Tue, 01 Jan 2013 15:31:56 GMT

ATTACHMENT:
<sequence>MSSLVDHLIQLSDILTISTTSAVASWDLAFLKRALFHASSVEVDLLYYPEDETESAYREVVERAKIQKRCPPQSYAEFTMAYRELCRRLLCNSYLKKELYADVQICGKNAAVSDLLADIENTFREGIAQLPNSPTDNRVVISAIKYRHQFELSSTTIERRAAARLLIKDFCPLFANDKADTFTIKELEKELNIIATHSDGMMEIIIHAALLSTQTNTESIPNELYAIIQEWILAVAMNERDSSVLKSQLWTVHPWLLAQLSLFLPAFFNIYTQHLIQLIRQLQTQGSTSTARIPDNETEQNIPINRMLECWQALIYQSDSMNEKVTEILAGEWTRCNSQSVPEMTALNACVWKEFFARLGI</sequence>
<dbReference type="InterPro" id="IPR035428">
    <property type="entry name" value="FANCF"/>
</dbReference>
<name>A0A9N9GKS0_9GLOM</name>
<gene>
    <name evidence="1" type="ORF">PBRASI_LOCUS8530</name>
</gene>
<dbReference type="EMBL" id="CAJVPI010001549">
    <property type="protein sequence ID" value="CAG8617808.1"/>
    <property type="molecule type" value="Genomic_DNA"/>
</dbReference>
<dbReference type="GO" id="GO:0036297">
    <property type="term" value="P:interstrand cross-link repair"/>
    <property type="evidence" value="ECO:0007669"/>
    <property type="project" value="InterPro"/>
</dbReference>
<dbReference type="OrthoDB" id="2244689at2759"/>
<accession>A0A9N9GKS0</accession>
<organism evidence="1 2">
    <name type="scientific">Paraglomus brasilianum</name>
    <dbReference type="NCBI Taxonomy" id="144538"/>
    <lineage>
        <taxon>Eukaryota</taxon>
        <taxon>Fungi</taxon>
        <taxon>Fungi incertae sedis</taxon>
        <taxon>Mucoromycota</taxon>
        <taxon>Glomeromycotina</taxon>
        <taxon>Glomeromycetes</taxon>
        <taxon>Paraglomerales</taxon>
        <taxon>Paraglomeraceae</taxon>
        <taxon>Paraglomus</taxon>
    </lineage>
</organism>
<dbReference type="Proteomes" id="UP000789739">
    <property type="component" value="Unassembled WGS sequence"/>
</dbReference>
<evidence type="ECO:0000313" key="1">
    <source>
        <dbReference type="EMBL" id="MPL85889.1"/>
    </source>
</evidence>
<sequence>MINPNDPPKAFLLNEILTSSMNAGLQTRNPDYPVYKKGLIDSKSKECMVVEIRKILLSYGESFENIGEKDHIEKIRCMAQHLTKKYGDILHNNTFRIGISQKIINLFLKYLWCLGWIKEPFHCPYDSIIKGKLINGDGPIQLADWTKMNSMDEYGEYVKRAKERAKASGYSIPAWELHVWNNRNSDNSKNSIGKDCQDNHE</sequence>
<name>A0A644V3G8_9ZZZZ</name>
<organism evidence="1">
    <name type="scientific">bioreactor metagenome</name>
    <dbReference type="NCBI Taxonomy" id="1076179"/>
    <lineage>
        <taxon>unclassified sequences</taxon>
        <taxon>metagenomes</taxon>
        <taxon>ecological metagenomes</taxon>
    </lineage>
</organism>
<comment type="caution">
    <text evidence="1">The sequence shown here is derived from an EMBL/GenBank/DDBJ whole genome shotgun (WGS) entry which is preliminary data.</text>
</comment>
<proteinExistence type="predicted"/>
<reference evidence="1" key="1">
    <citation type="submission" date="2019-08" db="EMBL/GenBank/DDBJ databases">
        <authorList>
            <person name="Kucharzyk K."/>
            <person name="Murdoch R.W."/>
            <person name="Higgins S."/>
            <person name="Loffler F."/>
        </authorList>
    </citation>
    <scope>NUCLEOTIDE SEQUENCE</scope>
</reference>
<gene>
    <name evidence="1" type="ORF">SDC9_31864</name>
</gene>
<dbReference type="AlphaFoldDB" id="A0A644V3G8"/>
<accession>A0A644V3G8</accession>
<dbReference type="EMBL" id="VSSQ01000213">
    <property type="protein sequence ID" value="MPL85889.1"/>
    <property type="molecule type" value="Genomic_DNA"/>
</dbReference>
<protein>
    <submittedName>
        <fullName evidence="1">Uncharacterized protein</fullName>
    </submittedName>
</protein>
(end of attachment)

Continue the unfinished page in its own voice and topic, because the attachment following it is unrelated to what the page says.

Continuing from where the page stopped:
As with previous years (2004, 2005, 2006, 2007, 2008, 2009, 2010, 2011) I’d like to wish you a Happy New Year and share a quick review of my blog posts from 2012 (plus speculate on my 2013 blog focus). 1. Like 2011, my professional energy in 2012 was dominated by C++ AMP including articles, blog posts, demos, slides, and screencasts. I summarized that over two posts on the official team blog that I linked to from my blog post here titled: “The last word on C++ AMP”, which also subtly hinted at my change of role which I confirmed in my other post titled “Visual Studio Continued Excitement”. 2. Even before I moved to the Visual Studio Diagnostics team in September, earlier in the year I had started sharing blog posts with my thoughts on that space, something I expect to continue in the new year. You can read some of that in these posts: The way I think about Diagnostic tools, Live Debugging, Attach to Process in Visual Studio, Start Debugging in Visual Studio, Visual Studio Exceptions dialogs. 3. What you should also expect to see more of is thoughts, tips, checklists, etc around Professional Communication and on how to be more efficient and effective with that, e.g. Link instead of Attaching, Sending Outlook Invites, Responding to Invites, and OOF checklist. 4. As always, I sometimes share random information, and noteworthy from 2012 is the one where I outlined the Visual Studio versioning story (“Visual Studio 11 not 2011”, and after that post VS 11 was officially baptized VS2012) and the one on “How I Record Screencasts”. Looking back, unlike 2011 there were no posts in 2012 related to device development, e.g. for Windows Phone. Expect that to be rectified in 2013 as I hope to find more time for such coding… stay tuned by subscribing using the link on the left. Comments about this post by Daniel Moth welcome at the original blog. [...]